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The Waiting Game

Nancy Spiller last wrote about potatoes for the magazine

There’s something incredibly sexy about a fig, and it isn’t because Adam and Eve used its leaves to cover their privates. No, it’s something about the tree’s galvanic energy, a kinetic presence in the early spring landscape, stirring like any good lust. The bare branches, a sculptural drama throughout our mild winters, sprout intense green buds that quickly unfurl into leaves the size of baseball gloves. The fig tree then sets to its far more time-consuming chore--making an alfresco meal to be enjoyed beneath its cool shadows. Pea-sized green nubbins appear at the junction of branch and leaf, swelling upright and saucy into hard knobs of fruit. Eventually they’ll signal their ripeness by sagging as if to fall into the catcher’s mitts below.

I said eventually. Figs take far too much of the summer to arrive. If their leaves can unfold quicker than an Englishman’s umbrella at the first drop of rain, why must they take so long afterward to compose and deliver their edible selves?

I sit and stare, along with the birds with whom I share the white Genoa figs evolving on my garden tree, watching for the first sign of softening and droop, anticipating their honeyed pink evanescence. To paraphrase the Supremes: You can’t hurry figs; you just have to wait.

It’s an ancient ritual. “No thing great is created suddenly . . . " wrote the Greek philosopher Epictetus sometime between the 1st and 2nd centuries. “If you tell me that you desire a fig, I answer you that there must be time. Let it first blossom, then bear fruit, then ripen.” Epictetus could have carved this in stone--he certainly had the time while he was waiting on figs. Buddha meditated all the way to Nirvana while reclining beneath a fig tree. Spanish missionaries were the first to plant figs in California. I suspect their building frenzy was born of an effort to keep busy while waiting on the oh-so-slowly maturing crop. California now produces virtually all of the commercially grown figs in this country. But getting a fresh crop to market is no less time-consuming and painstaking than it’s ever been. Figs must ripen on the tree and then be transported as delicately as eggs to prevent bruising or spoiling. No wonder most of them end up dried or, even worse, derided as Fig Newtons.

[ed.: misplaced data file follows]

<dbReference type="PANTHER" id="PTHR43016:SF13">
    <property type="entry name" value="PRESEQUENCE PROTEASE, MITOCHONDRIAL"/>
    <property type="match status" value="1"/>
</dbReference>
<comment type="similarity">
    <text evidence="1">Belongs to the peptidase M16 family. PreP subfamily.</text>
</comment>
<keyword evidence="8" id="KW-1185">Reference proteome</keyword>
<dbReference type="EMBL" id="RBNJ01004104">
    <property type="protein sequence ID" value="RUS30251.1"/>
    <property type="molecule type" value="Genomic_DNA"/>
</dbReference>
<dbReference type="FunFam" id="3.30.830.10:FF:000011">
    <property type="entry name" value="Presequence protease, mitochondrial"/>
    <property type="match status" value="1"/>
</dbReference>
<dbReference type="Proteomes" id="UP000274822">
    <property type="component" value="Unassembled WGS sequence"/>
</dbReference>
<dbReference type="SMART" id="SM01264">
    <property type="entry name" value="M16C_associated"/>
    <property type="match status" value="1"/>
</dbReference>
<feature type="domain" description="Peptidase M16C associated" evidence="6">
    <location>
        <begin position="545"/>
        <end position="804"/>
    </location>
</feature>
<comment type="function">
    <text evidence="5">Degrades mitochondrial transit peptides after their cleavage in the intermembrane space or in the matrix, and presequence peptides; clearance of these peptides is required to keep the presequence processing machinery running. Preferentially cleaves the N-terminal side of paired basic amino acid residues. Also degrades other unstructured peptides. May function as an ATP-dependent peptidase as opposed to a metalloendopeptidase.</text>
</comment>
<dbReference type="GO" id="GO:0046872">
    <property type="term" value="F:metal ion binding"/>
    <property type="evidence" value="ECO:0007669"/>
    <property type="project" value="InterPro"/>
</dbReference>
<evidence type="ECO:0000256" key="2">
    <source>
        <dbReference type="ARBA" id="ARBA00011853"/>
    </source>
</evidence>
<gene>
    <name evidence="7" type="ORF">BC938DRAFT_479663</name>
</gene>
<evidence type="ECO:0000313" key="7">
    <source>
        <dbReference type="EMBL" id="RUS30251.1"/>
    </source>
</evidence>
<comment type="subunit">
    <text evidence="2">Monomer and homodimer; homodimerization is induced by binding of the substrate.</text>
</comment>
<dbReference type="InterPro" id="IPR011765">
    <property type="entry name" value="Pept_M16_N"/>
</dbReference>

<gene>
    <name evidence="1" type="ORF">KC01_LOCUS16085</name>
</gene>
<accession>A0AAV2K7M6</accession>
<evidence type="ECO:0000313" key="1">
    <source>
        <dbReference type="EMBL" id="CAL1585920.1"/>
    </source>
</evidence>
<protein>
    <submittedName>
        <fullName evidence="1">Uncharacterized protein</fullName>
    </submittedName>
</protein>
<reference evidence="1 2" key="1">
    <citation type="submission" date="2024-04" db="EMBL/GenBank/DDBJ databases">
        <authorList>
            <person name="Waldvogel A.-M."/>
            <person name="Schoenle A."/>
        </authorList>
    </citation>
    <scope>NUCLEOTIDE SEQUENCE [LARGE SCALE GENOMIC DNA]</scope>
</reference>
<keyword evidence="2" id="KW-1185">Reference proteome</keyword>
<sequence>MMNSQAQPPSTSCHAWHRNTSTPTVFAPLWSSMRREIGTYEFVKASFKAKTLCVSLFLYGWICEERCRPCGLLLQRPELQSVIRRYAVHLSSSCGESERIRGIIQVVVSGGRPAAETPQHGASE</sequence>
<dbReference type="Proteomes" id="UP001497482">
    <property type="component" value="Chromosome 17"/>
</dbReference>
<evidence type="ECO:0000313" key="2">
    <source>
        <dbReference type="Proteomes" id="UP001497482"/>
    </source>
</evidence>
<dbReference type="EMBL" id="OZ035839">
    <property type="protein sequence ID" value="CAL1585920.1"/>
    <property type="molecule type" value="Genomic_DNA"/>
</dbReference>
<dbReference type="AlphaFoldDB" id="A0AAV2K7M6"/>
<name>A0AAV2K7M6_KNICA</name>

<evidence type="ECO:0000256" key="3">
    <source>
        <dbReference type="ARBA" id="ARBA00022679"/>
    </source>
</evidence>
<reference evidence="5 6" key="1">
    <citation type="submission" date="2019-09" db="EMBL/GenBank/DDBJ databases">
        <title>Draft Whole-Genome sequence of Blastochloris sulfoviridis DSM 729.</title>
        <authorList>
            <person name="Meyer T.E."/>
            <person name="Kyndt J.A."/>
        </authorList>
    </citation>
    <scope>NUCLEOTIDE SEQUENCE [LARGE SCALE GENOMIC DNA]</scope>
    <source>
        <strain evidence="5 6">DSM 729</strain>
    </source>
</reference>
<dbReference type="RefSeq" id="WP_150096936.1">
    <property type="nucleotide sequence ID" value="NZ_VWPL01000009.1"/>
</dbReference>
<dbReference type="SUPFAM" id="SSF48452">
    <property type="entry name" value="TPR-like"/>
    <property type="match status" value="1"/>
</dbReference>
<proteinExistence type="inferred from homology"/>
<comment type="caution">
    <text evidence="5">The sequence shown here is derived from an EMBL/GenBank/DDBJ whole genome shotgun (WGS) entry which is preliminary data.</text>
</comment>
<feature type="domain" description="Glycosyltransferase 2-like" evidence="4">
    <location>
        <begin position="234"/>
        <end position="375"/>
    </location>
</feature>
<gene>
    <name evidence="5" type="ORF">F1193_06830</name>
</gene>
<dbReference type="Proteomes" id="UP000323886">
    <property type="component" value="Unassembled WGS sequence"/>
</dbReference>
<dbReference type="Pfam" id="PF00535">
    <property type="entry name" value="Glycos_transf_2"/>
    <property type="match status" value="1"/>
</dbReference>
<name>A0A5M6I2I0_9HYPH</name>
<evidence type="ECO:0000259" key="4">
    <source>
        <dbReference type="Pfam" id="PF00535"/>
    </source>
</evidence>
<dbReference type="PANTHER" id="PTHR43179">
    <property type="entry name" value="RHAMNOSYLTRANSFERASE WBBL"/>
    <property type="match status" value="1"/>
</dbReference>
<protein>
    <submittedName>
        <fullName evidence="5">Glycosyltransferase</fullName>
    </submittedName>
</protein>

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Twenty years ago, one California produce expert put figs on his personal list of endangered commercial fruits (along with rhubarb, currants and crab apples). Thankfully, fresh figs are back and waiting to be found in the markets, both farmers and super, but only when they’re good and ready. Blink and either the birds or other shoppers will get them, leaving you to eat dried figs for another year.

Once you find them, fresh figs can be used in desserts, but I prefer them plain or paired with something savory such as prosciutto. This fresh fig anchoyade frames their delicate sweetness with garlic’s pungency and a salty hint of anchovy mellowed by cinnamon and nutmeg. Served on pan-roasted sea bass, it tastes like an Indian summer evening at the shore.

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Pan-Roasted Sea Bass with Fig Anchoyade

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Serves 4

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2 to 3 anchovy fillets

1/2 small clove garlic

1/2 pound fresh figs, about 4

Cinnamon and nutmeg to taste

*

1 tablespoon butter

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1 tablespoon olive oil

4 4-ounce sea bass fillets

Salt and pepper to taste

* Fig Anchoyade: Soak anchovies in cold water for few minutes to reduce saltiness. Wipe dry. In food processor, mince garlic, then add figs and anchovies and puree. Add cinnamon and nutmeg to taste. Anchoyade can be made day ahead and refrigerated. (It is also good as hors d’oeuvre on bread spread with goat cheese or moistened with olive oil and topped with chopped onions.)

* Sea bass: Over medium heat, combine butter and olive oil in large saute pan and brown fish fillets on each side, 4 to 6 minutes. Season with salt and pepper during cooking. After few minutes on second side, spoon layer of warmed fig anchoyade onto each fillet. If fish is still pink or translucent inside, cover pan, reduce heat and cook until fish is completely opaque, 5 to 10 minutes, depending on thickness of fillet.*

*

Food stylist: Christine Masterson


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